Ok, I’m now officially a huge fan of the Royal Society of Chemistry. I was recently on the receiving end of an interesting email from them offering a sort of free semi-membership since I published an article in one of their journals not too long ago. Most researchers in America are probably familiar with the RSC only through the journals they publish (Chemical Communications, Chemical Science, and Chemical Society Reviews being the big ones, but there are plenty others). They are roughly the UK’s equivalent of our American Chemical Society, organizing conferences, publishing journals, etc.
The email offered a free e-membership, which included “access to one of over 70 RSC subject-based groups allowing to engage with fellow chemists globally, …digital monthly access to Chemisty World [the general RSC chemistry publication…kind of like C&E News as far as I can tell], …and being kept informed about specialist events and conferences”.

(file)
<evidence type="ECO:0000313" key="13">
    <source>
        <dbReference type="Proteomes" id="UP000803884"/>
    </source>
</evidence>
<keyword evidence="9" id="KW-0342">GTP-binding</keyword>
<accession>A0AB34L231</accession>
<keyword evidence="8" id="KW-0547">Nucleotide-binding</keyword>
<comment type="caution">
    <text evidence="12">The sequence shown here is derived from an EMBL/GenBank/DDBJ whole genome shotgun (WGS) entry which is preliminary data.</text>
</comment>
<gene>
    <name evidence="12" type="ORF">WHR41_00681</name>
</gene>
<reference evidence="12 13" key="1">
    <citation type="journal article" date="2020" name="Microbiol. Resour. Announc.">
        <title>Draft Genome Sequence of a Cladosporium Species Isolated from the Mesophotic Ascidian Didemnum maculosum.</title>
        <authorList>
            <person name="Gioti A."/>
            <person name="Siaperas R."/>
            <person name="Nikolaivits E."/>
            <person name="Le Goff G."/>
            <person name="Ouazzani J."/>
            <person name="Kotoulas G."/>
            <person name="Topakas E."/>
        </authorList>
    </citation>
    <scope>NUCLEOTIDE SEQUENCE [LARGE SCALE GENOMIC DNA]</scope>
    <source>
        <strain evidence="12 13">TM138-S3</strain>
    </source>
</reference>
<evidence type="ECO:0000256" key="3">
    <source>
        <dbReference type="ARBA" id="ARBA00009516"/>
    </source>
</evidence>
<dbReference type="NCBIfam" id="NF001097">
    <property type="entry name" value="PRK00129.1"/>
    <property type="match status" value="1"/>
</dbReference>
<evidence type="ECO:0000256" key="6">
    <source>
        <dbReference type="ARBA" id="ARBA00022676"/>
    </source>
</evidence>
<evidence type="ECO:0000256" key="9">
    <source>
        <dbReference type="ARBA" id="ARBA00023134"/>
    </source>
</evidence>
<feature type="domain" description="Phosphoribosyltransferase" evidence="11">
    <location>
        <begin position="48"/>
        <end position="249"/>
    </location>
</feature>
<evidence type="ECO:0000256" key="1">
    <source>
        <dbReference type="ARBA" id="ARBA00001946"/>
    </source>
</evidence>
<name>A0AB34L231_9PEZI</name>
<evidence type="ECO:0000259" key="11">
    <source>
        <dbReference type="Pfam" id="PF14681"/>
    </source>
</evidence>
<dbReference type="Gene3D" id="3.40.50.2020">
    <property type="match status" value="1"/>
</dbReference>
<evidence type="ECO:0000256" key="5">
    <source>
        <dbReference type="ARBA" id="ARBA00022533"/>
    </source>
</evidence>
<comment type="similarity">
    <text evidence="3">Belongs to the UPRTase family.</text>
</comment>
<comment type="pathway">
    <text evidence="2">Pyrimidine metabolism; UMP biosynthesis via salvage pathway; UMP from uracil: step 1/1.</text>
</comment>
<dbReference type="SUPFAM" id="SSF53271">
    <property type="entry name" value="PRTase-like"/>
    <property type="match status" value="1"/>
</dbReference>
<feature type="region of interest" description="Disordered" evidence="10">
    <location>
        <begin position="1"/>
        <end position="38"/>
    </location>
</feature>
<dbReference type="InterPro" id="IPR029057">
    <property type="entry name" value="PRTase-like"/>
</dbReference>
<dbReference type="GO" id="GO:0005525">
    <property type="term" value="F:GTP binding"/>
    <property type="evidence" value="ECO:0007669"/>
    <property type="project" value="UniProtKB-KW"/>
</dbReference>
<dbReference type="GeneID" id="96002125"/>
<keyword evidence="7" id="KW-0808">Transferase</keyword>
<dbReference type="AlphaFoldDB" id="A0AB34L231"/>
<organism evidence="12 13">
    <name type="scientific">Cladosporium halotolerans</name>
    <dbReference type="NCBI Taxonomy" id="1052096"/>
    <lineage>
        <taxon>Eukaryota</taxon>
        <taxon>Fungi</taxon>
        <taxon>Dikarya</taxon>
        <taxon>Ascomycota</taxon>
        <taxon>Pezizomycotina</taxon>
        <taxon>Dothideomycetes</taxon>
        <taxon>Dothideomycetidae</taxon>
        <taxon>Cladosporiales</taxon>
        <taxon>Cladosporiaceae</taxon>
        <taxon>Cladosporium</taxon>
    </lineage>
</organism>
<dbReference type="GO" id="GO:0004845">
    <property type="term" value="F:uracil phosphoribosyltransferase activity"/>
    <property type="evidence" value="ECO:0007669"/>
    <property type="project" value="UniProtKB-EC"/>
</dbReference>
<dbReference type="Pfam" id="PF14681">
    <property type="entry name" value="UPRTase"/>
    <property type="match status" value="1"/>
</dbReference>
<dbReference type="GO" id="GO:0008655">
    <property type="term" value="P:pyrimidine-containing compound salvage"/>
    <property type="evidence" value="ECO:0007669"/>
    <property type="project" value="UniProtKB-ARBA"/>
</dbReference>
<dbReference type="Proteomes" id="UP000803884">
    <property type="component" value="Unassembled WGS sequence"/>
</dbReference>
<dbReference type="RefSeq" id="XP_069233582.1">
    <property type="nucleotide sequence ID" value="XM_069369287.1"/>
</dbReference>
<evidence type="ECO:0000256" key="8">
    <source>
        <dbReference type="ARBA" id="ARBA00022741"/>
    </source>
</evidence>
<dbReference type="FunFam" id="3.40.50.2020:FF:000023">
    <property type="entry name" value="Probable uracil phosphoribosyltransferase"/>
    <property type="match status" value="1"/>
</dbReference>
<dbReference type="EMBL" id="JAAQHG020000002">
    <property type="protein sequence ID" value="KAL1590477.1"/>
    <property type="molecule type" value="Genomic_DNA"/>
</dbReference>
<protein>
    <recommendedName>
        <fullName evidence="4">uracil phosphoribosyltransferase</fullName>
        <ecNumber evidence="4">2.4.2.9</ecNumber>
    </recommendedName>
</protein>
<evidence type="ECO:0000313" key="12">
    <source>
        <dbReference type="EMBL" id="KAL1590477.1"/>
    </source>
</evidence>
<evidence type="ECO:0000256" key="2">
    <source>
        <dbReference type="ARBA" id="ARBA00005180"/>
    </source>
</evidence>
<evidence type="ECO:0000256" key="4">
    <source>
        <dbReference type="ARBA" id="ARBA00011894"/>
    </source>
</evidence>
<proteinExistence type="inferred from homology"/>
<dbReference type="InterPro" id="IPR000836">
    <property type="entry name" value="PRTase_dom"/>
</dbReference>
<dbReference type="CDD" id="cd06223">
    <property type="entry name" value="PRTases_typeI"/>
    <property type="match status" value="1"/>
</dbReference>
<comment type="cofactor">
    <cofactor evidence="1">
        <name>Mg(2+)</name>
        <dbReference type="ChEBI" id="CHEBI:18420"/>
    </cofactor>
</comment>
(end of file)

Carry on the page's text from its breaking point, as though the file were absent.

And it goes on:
Color me impressed! Go RSC! This is one of those things that every scientific publication should advocate. Is it a lot? Not really. I’m sure I could engage with international chemists by email just fine, and I’d bet good money I could access Chemistry World through the library. But the impressive part, to me, is pushing more open access, technologically connected science access. Basically a message of “Contribute to our network, get official access to a bunch of our stuff”. Which makes every kind of sense is really pretty awesome.
The sad thing is I haven’t heard of any other science organizations doing this sort of thing (speaking only for chemistry and materials science groups, myself). I don’t know if this is something ACS does as well. I know I’ve never received a similar email offering semi-membership for publishing in an ACS journal. But that may be because I’ve already been an ACS member for the duration of my publishing career so far. I’m really curious now and sent them an email to find out, so we’ll see.
EDIT 5 NOV. 2012: Got a response from ACS.
“At this time, ACS does not have any such benefits for non-ACS members that publish in ACS journals.”
And there ya go. Need to get with the times, guys.